What is Guile?

The word guile may date back as early as the 12th century, but is not very common in our vernacular today.  At first it seemed to me this might mean “lies,” but there is more to it.  Webster defines it as “deceitful cunning : duplicity.”  This doesn’t get us very far unless we understand those words too:

  • deceitful – having a tendency or disposition to deceive, not honest, deceptive, misleading
  • cunning dexterous or crafty in the use of special resources (as skill or knowledge) or in attaining an end, characterized by wiliness and trickery
  • duplicity – contradictory doubleness of thought, speech, or action; especially : the belying of one’s true intentions by deceptive words or action

The word comes from the Middle English gile, from Anglo-French.  It’s related to the Old English/French wigle or wigila, which refer to sorcery or witchcraft.  It’s also related to the Old English word wil or wile, meaning a trick.

Of course, one derivation of the word is beguile, which is the verb form of the word, meaning “to lead by deception, hoodwink (to deceive by false appearance)” or “to influence by trickery, flattery, etc.; mislead; delude.”

Another way to learn about the word is to see how it is used in the scriptures.  Here are a few examples:

  • Wherefore laying aside all malice, and all guile, and hypocrisies, and envies, and all evil speakings…
    For even hereunto were ye called: because Christ also suffered for us, leaving us an example, that ye should follow his steps:
    Who did no sin, neither was guile found in his mouth: (1 Peter 2:1, 21–22)
  • Blessed is the man unto whom the Lord imputeth not iniquity, and in whose spirit there is no guile. (Psalms 32:3)
  • Keep thy tongue from evil, and thy lips from speaking guile. (Psalms 34:13)
  • Jesus saw Nathanael coming to him, and saith of him, Behold an Israelite indeed, in whom is no guile! (John 1:47)
  • For our exhortation was not of deceit, nor of uncleanness, nor in guile: (Thessalonians 2:3)
  • For he that will love life, and see good days, let him refrain his tongue from evil, and his lips that they speak no guile: (1 Peter 3:10)
  • And in their mouth was found no guile: for they are without fault before the throne of God. (Revelations 14:5)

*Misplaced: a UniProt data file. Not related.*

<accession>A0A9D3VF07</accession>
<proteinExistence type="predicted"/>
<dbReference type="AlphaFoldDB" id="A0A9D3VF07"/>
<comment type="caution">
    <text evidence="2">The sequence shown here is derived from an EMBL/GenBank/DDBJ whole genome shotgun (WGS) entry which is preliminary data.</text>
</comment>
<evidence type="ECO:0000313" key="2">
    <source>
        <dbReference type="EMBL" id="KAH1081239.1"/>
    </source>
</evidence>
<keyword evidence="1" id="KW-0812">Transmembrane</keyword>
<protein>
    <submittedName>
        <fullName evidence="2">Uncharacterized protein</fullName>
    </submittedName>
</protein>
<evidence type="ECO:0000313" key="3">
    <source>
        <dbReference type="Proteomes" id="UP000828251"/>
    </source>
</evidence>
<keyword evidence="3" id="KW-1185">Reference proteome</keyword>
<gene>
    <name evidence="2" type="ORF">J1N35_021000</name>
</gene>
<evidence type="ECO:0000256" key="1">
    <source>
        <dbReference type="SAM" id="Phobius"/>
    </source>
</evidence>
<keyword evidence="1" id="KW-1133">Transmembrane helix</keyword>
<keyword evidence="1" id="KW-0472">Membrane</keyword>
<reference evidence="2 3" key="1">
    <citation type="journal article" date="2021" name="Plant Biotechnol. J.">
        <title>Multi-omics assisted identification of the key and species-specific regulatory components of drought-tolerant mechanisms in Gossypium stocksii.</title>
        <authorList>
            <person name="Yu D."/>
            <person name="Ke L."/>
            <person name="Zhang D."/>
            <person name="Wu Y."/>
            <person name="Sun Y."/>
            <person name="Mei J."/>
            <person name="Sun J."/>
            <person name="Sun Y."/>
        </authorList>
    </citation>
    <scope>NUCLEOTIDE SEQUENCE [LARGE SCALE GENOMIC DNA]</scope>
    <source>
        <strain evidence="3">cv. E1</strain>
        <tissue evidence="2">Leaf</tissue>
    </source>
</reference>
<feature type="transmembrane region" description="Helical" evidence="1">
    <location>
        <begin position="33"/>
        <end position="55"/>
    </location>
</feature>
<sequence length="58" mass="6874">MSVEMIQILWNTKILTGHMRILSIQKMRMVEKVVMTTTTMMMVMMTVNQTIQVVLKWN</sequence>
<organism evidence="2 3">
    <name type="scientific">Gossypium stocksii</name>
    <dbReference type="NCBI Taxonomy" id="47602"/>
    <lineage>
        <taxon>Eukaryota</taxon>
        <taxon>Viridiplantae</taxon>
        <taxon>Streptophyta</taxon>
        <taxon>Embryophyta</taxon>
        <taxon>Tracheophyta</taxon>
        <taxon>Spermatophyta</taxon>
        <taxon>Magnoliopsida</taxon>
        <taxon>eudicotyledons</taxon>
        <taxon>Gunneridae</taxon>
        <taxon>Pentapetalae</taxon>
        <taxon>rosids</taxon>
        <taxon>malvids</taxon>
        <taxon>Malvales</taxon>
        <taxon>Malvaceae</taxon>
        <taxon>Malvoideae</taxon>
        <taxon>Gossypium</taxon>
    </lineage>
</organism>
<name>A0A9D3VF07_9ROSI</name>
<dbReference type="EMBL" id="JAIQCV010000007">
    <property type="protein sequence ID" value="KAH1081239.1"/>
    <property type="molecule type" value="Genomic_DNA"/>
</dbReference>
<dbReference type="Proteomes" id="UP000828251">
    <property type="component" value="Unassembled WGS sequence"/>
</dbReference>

One of the most predominant uses of the word is in the beguiling of Eve in the Garden of Eden.  For an excellent treatment of this subject, I would recommend Jeffrey M. Bradshaw’s recent article on Meridian Magazine, “Was Eve Beguiled?

3 Comments

  1. Mark Hammer
    Posted March 28, 2010 at 10:47 pm | Permalink

    So what is your take on King Lamoni being caught WITH guile? (See Alma 18:23)

    To my knowledge, it is the only positive mention of guile in the scriptures.

  2. Posted March 29, 2010 at 9:23 am | Permalink

    Is it a positive mention? Or did King Lamoni tell him he would believe all his words just to get Ammon to talk.

  3. David
    Posted January 13, 2013 at 8:58 am | Permalink

    I know that this is an old post, but I found it while I was researching the same verse and I thought I should share what I learned.
    Lamoni was caught with his self deceiving guile. He believed that Ammon was the Great Spirit and to Ammon’s credit he did not exploit the king and his subjects as he could have tried to make himself king and rule over them. Instead he had love for them and taught them the gospel. A similar use of the word is found in 2 Cor. 12:16 where Paul speaks of how to know if one is a true Apostle of the Lord. He says, “being crafty, I caught you with guile.” From the surrounding verses we learn that he is teaching them that while he could, he never burdened or exploited them for gain. This is a mark or characteristic of true apostleship according to Paul.

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